Garbage Men

Carmel Morgan ( a dc-based dance critic) and I have been working on an article for about 8 months now…. I’m not gonna post much, cause we’re working toward ‘real’ publication. But in response to some recent online conversations, here’s a small excerpt:

Bloggers and online news are simultaneously undercutting and enhancing general news coverage, in every field. The issue in arts journalism is the same as in journalism in general; do we need paid journalists at all? Are bloggers and free-lancers sufficient?

Professional critics remind the public to look beyond current trends, and encourage an appreciation of the long view. Classical audiences are aging, as are the defenders of the classics. The arts as a profession obviously feed into arts education. Without adequate connection and understanding between the last generation, the current generation, and the future generation, classical arts will decline.

Beyond consideration of ‘classical’ art, critics contribute to the development of tomorrow’s curriculum. The Humanities are a funnel: millions of creations, ideas, concepts and concerts fall into the world every year. The informed mind, eye, and pen, have helped shape that funnel since the middle ages. The elimination of critic positions in major newspapers threatens to create a chasm between the values and work of recent generations, and those of today.

As the article proceeds it gets into more of the problem, and some potential solutions. There are a lot of issues with newspaper decline, and significant overlap between the economics and the emotions….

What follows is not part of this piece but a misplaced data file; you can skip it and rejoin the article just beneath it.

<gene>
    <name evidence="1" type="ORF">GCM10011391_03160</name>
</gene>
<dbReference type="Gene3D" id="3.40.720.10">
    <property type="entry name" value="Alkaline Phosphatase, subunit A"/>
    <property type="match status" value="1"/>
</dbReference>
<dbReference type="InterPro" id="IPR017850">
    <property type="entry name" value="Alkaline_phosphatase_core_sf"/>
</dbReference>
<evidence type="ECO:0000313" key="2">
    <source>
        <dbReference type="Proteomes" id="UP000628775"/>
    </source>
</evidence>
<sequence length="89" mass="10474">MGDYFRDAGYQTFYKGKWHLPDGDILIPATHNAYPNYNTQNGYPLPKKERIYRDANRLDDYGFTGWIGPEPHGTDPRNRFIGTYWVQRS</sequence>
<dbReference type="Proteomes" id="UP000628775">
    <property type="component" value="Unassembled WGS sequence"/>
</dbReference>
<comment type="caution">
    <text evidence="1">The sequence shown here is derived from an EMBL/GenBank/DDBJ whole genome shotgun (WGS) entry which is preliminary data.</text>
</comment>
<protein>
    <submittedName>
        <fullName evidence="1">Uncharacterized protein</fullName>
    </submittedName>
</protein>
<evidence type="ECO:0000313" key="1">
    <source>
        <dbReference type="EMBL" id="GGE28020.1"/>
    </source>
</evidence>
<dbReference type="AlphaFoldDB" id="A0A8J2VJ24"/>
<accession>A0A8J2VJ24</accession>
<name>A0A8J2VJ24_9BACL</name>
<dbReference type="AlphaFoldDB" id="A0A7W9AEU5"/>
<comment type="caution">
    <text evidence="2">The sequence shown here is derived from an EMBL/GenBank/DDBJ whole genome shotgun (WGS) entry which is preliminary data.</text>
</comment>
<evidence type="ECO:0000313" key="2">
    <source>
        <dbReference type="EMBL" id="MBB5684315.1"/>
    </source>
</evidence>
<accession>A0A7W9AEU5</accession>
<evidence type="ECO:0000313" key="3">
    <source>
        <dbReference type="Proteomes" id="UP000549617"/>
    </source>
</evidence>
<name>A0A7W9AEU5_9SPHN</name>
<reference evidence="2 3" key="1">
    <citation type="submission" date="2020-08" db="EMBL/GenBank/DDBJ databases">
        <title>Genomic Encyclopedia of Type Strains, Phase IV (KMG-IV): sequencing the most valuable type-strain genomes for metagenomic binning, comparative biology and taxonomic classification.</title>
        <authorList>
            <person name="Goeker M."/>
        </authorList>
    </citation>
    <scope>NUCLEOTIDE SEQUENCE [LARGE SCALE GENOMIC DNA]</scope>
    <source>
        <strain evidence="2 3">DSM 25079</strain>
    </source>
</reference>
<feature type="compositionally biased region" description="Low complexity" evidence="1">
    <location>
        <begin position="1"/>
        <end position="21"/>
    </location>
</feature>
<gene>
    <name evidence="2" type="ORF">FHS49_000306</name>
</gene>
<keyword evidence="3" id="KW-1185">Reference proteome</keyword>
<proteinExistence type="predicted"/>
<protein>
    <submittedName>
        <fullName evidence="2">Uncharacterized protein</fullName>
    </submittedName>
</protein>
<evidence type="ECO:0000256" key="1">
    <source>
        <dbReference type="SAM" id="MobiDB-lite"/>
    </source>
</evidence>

by Rob Bettmann
I read yesterday that:

“If tv killed reading, the internet saved writing”

I thought that was interesting. Some months ago read this on John Rockwell’s Articles blog:

“Mediums are not necessarily the message; mediums are the mediums, and if the future is the internet, the present is still partly in print.”

Will hopefully post a full version of our piece in the next few months, following its publication. In the meantime, if you’re wicked curious email me and I can send a draft.

The image here is something I made just to make it, to illustrate our piece – maybe. I have a freelance business making words, images, etc. for people. If you think I can help with something, please contact me. You can see more about the business here.

Art, Activism, Advocacy

This is a video that I made about a year ago. I made it to accompany a dance – this video was gonna be projected. But I found that the video was much stronger than my dance, and that I was accompanying the video, not the other way around. So the video is now its own separate entity. Let me know what you think.

I’m involved with the DC Advocates for the Arts. We’re having a meeting that I think is gonna be really interesting on Wednesday December 17th from 6:30-8:00pm. A big thank you to the CUDC for hosting the meeting at the Source on 14th St.

In meetings leading up to this event, and in preparation for the series of events we’ll be running in the new year, the Steering Committee has had some interesting discussions about the difference between activism and advocacy.

We are the DC Advocates for the Arts. Our mission empowers us to increase awareness and support for local arts. As Advocates, our central program is lobbying the City Council. Local arts funding has a major impact on local arts. Not only is the money important, but in terms of germinating and supporting local art, local funding has a major impact on the focus of local art. Where local arts funding places emphasis, and priority, that portion of the arts community grows. The DC Advocates works to make sure that our local government sets appropriate priorities and funding levels.

While we are ‘advocates’, we do not consider ourselves ‘lobbyists’. Nor do we consider ourselves ‘activists’. I have been thinking about that.